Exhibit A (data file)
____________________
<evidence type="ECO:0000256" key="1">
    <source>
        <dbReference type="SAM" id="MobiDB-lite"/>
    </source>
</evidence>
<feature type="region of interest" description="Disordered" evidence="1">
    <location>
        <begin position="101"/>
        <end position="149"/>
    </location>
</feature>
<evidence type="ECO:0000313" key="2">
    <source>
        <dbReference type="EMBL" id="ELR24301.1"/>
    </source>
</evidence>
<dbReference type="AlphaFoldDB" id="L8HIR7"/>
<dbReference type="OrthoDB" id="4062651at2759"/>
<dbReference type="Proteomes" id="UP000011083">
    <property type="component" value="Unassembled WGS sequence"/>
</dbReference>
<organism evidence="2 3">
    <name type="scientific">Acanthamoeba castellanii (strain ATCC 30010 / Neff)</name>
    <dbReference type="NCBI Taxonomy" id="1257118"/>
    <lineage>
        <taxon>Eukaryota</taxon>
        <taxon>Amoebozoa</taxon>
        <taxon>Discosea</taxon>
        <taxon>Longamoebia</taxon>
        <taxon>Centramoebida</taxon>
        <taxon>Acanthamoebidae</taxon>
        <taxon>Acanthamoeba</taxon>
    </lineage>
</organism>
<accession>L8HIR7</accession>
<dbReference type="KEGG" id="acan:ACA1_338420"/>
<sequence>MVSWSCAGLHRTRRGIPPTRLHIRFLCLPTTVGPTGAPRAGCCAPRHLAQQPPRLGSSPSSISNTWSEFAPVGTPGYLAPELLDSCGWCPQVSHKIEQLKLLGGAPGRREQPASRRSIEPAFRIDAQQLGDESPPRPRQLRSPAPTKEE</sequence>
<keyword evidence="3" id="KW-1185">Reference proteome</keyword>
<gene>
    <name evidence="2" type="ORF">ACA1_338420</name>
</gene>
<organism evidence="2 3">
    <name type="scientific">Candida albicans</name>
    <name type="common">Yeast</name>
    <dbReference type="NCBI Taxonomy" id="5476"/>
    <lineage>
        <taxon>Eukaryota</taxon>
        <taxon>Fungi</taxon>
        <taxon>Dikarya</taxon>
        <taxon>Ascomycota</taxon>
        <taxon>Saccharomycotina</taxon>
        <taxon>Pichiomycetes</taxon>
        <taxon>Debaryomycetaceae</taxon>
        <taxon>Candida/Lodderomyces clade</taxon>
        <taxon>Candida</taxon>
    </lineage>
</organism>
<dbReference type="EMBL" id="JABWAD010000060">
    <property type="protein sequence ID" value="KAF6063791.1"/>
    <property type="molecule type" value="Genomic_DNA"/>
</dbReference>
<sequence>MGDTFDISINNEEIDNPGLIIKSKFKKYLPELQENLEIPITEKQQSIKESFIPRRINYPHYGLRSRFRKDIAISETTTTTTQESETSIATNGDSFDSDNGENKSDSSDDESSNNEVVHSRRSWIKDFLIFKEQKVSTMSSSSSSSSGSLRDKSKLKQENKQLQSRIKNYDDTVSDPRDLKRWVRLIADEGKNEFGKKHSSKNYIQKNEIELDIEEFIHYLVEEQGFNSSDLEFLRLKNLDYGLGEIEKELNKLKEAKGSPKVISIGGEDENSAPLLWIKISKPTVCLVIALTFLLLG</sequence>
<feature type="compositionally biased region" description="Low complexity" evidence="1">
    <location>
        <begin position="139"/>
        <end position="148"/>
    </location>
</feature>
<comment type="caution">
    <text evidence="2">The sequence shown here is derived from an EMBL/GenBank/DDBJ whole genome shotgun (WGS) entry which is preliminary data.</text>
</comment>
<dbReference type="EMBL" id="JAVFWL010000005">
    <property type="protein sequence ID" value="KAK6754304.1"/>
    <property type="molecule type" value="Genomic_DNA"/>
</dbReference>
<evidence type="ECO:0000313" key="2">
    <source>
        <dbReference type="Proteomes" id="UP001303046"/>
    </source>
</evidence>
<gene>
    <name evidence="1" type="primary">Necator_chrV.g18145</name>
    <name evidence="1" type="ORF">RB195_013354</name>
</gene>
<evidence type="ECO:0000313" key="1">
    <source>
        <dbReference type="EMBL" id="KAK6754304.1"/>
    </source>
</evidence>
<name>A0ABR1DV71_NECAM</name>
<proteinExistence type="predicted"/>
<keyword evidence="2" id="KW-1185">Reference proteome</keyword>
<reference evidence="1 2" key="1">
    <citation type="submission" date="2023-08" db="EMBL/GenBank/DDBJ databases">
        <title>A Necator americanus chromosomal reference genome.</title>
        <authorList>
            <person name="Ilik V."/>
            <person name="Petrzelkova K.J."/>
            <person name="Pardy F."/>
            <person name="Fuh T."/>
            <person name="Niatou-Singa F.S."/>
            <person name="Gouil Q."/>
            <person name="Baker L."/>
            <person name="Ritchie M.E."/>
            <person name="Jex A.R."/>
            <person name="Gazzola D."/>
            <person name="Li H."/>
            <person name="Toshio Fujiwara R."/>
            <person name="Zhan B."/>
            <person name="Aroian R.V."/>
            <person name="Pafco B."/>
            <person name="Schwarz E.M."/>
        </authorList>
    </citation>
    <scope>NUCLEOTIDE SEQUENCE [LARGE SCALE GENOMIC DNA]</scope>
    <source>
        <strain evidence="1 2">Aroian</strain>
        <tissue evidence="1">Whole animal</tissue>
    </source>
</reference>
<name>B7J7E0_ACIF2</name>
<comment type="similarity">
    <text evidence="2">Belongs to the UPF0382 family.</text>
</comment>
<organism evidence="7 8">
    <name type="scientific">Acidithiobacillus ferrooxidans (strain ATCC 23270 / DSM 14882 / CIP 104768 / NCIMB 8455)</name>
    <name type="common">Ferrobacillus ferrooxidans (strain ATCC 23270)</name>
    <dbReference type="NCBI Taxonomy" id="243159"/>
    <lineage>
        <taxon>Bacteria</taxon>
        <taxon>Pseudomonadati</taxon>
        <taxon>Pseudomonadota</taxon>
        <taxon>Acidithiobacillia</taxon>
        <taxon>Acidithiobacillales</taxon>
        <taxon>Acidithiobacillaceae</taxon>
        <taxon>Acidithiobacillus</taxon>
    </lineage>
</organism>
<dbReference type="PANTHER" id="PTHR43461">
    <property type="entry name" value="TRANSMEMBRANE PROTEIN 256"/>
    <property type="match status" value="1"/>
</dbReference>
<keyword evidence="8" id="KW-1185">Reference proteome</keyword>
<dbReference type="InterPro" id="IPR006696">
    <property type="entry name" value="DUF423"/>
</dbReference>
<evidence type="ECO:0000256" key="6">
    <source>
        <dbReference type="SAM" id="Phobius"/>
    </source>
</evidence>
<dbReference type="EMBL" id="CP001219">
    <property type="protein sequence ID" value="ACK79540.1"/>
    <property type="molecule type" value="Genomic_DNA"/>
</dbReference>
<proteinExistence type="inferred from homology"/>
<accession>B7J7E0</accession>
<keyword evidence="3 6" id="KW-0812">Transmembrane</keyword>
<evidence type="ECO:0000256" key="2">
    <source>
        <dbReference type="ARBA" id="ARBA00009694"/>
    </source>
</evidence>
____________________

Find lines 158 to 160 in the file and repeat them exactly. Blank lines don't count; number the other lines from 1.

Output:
<keyword evidence="3 6" id="KW-0812">Transmembrane</keyword>
<evidence type="ECO:0000256" key="2">
    <source>